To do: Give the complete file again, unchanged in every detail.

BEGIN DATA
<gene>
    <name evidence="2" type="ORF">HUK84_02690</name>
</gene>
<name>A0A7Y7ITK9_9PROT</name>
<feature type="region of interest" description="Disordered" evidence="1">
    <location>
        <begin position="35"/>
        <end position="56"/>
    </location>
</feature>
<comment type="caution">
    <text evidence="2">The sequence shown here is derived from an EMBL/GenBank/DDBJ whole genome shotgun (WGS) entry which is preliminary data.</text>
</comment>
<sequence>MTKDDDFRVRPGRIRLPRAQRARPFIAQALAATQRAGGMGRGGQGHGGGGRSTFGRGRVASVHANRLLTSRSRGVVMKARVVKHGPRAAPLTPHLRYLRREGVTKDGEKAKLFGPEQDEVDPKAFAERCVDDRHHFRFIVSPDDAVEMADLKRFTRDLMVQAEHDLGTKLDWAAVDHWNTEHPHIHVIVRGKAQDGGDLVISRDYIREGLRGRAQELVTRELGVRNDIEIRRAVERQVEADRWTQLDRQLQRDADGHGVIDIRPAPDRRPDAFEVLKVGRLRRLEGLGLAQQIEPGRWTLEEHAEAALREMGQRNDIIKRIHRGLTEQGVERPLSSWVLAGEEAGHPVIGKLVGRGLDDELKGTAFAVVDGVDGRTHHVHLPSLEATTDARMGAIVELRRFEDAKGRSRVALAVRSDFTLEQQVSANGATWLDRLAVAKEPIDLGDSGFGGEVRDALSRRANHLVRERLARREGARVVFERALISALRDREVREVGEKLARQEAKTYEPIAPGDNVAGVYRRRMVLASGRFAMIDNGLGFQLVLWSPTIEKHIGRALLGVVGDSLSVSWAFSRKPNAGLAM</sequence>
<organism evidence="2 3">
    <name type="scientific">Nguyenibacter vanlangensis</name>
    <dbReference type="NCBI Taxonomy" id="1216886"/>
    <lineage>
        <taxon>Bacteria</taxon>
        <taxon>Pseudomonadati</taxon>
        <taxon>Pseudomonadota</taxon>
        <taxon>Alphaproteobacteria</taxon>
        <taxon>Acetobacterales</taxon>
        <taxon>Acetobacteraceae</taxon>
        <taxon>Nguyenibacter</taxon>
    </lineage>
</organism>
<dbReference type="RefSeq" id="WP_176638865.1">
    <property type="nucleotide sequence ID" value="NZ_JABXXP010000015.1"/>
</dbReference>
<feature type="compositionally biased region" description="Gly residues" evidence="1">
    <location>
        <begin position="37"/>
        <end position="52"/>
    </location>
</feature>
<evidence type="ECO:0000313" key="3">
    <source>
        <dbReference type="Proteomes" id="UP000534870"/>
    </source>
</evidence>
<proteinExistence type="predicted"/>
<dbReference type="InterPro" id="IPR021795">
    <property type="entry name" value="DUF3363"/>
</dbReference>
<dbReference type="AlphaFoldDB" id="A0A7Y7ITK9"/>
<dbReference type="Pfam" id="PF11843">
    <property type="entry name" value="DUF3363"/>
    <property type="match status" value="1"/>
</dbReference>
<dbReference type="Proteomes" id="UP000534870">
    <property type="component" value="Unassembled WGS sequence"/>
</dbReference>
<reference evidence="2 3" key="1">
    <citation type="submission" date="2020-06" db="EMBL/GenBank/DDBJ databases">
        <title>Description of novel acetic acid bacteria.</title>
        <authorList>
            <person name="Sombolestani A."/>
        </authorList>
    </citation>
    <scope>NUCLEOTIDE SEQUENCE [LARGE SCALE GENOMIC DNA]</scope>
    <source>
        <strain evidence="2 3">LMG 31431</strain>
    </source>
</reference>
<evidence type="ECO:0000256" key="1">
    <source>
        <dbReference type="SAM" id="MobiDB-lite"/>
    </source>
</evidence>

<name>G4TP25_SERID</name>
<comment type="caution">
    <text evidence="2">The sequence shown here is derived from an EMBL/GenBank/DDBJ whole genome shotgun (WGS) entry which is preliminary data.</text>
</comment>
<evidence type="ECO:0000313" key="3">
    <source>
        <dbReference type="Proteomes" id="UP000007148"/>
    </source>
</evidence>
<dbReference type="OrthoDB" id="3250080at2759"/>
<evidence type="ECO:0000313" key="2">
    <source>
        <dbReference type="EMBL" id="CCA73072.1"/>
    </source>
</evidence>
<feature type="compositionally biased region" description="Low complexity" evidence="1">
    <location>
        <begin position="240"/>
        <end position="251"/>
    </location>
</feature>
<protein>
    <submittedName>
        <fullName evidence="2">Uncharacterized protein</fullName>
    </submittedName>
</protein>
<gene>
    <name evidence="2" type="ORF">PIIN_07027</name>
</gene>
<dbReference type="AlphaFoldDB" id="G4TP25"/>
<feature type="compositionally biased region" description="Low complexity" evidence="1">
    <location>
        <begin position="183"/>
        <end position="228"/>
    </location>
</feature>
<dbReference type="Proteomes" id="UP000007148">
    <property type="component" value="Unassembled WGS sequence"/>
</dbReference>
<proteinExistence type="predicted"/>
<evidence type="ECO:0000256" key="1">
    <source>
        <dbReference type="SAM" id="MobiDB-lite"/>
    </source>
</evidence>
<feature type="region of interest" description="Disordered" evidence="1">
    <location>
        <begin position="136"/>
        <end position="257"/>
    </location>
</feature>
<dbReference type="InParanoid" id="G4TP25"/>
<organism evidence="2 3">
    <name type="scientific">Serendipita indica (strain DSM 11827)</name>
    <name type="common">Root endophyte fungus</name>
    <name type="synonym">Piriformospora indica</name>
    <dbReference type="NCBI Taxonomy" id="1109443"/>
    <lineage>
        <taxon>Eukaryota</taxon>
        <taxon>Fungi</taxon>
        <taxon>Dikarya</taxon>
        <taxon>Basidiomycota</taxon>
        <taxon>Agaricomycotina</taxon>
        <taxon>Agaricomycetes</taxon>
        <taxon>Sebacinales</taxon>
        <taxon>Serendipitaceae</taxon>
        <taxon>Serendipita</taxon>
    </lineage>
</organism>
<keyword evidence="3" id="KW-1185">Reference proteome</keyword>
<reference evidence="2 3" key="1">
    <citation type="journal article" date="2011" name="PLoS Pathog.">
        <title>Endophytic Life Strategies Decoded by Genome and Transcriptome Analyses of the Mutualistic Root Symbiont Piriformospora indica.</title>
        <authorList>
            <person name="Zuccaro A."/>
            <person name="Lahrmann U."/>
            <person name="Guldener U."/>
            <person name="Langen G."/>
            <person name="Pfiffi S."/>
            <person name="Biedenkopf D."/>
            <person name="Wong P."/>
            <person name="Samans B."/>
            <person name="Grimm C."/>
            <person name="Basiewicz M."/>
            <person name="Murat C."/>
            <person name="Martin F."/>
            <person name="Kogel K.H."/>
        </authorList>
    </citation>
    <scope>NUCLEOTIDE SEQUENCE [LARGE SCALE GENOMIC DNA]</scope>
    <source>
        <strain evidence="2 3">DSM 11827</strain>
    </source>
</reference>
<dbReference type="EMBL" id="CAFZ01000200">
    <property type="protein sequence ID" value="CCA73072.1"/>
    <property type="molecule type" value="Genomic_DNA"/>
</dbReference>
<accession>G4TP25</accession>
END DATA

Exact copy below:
<gene>
    <name evidence="2" type="ORF">HUK84_02690</name>
</gene>
<name>A0A7Y7ITK9_9PROT</name>
<feature type="region of interest" description="Disordered" evidence="1">
    <location>
        <begin position="35"/>
        <end position="56"/>
    </location>
</feature>
<comment type="caution">
    <text evidence="2">The sequence shown here is derived from an EMBL/GenBank/DDBJ whole genome shotgun (WGS) entry which is preliminary data.</text>
</comment>
<sequence>MTKDDDFRVRPGRIRLPRAQRARPFIAQALAATQRAGGMGRGGQGHGGGGRSTFGRGRVASVHANRLLTSRSRGVVMKARVVKHGPRAAPLTPHLRYLRREGVTKDGEKAKLFGPEQDEVDPKAFAERCVDDRHHFRFIVSPDDAVEMADLKRFTRDLMVQAEHDLGTKLDWAAVDHWNTEHPHIHVIVRGKAQDGGDLVISRDYIREGLRGRAQELVTRELGVRNDIEIRRAVERQVEADRWTQLDRQLQRDADGHGVIDIRPAPDRRPDAFEVLKVGRLRRLEGLGLAQQIEPGRWTLEEHAEAALREMGQRNDIIKRIHRGLTEQGVERPLSSWVLAGEEAGHPVIGKLVGRGLDDELKGTAFAVVDGVDGRTHHVHLPSLEATTDARMGAIVELRRFEDAKGRSRVALAVRSDFTLEQQVSANGATWLDRLAVAKEPIDLGDSGFGGEVRDALSRRANHLVRERLARREGARVVFERALISALRDREVREVGEKLARQEAKTYEPIAPGDNVAGVYRRRMVLASGRFAMIDNGLGFQLVLWSPTIEKHIGRALLGVVGDSLSVSWAFSRKPNAGLAM</sequence>
<organism evidence="2 3">
    <name type="scientific">Nguyenibacter vanlangensis</name>
    <dbReference type="NCBI Taxonomy" id="1216886"/>
    <lineage>
        <taxon>Bacteria</taxon>
        <taxon>Pseudomonadati</taxon>
        <taxon>Pseudomonadota</taxon>
        <taxon>Alphaproteobacteria</taxon>
        <taxon>Acetobacterales</taxon>
        <taxon>Acetobacteraceae</taxon>
        <taxon>Nguyenibacter</taxon>
    </lineage>
</organism>
<dbReference type="RefSeq" id="WP_176638865.1">
    <property type="nucleotide sequence ID" value="NZ_JABXXP010000015.1"/>
</dbReference>
<feature type="compositionally biased region" description="Gly residues" evidence="1">
    <location>
        <begin position="37"/>
        <end position="52"/>
    </location>
</feature>
<evidence type="ECO:0000313" key="3">
    <source>
        <dbReference type="Proteomes" id="UP000534870"/>
    </source>
</evidence>
<proteinExistence type="predicted"/>
<dbReference type="InterPro" id="IPR021795">
    <property type="entry name" value="DUF3363"/>
</dbReference>
<dbReference type="AlphaFoldDB" id="A0A7Y7ITK9"/>
<dbReference type="Pfam" id="PF11843">
    <property type="entry name" value="DUF3363"/>
    <property type="match status" value="1"/>
</dbReference>
<dbReference type="Proteomes" id="UP000534870">
    <property type="component" value="Unassembled WGS sequence"/>
</dbReference>
<reference evidence="2 3" key="1">
    <citation type="submission" date="2020-06" db="EMBL/GenBank/DDBJ databases">
        <title>Description of novel acetic acid bacteria.</title>
        <authorList>
            <person name="Sombolestani A."/>
        </authorList>
    </citation>
    <scope>NUCLEOTIDE SEQUENCE [LARGE SCALE GENOMIC DNA]</scope>
    <source>
        <strain evidence="2 3">LMG 31431</strain>
    </source>
</reference>
<evidence type="ECO:0000256" key="1">
    <source>
        <dbReference type="SAM" id="MobiDB-lite"/>
    </source>
</evidence>

<name>G4TP25_SERID</name>
<comment type="caution">
    <text evidence="2">The sequence shown here is derived from an EMBL/GenBank/DDBJ whole genome shotgun (WGS) entry which is preliminary data.</text>
</comment>
<evidence type="ECO:0000313" key="3">
    <source>
        <dbReference type="Proteomes" id="UP000007148"/>
    </source>
</evidence>
<dbReference type="OrthoDB" id="3250080at2759"/>
<evidence type="ECO:0000313" key="2">
    <source>
        <dbReference type="EMBL" id="CCA73072.1"/>
    </source>
</evidence>
<feature type="compositionally biased region" description="Low complexity" evidence="1">
    <location>
        <begin position="240"/>
        <end position="251"/>
    </location>
</feature>
<protein>
    <submittedName>
        <fullName evidence="2">Uncharacterized protein</fullName>
    </submittedName>
</protein>
<gene>
    <name evidence="2" type="ORF">PIIN_07027</name>
</gene>
<dbReference type="AlphaFoldDB" id="G4TP25"/>
<feature type="compositionally biased region" description="Low complexity" evidence="1">
    <location>
        <begin position="183"/>
        <end position="228"/>
    </location>
</feature>
<dbReference type="Proteomes" id="UP000007148">
    <property type="component" value="Unassembled WGS sequence"/>
</dbReference>
<proteinExistence type="predicted"/>
<evidence type="ECO:0000256" key="1">
    <source>
        <dbReference type="SAM" id="MobiDB-lite"/>
    </source>
</evidence>
<feature type="region of interest" description="Disordered" evidence="1">
    <location>
        <begin position="136"/>
        <end position="257"/>
    </location>
</feature>
<dbReference type="InParanoid" id="G4TP25"/>
<organism evidence="2 3">
    <name type="scientific">Serendipita indica (strain DSM 11827)</name>
    <name type="common">Root endophyte fungus</name>
    <name type="synonym">Piriformospora indica</name>
    <dbReference type="NCBI Taxonomy" id="1109443"/>
    <lineage>
        <taxon>Eukaryota</taxon>
        <taxon>Fungi</taxon>
        <taxon>Dikarya</taxon>
        <taxon>Basidiomycota</taxon>
        <taxon>Agaricomycotina</taxon>
        <taxon>Agaricomycetes</taxon>
        <taxon>Sebacinales</taxon>
        <taxon>Serendipitaceae</taxon>
        <taxon>Serendipita</taxon>
    </lineage>
</organism>
<keyword evidence="3" id="KW-1185">Reference proteome</keyword>
<reference evidence="2 3" key="1">
    <citation type="journal article" date="2011" name="PLoS Pathog.">
        <title>Endophytic Life Strategies Decoded by Genome and Transcriptome Analyses of the Mutualistic Root Symbiont Piriformospora indica.</title>
        <authorList>
            <person name="Zuccaro A."/>
            <person name="Lahrmann U."/>
            <person name="Guldener U."/>
            <person name="Langen G."/>
            <person name="Pfiffi S."/>
            <person name="Biedenkopf D."/>
            <person name="Wong P."/>
            <person name="Samans B."/>
            <person name="Grimm C."/>
            <person name="Basiewicz M."/>
            <person name="Murat C."/>
            <person name="Martin F."/>
            <person name="Kogel K.H."/>
        </authorList>
    </citation>
    <scope>NUCLEOTIDE SEQUENCE [LARGE SCALE GENOMIC DNA]</scope>
    <source>
        <strain evidence="2 3">DSM 11827</strain>
    </source>
</reference>
<dbReference type="EMBL" id="CAFZ01000200">
    <property type="protein sequence ID" value="CCA73072.1"/>
    <property type="molecule type" value="Genomic_DNA"/>
</dbReference>
<accession>G4TP25</accession>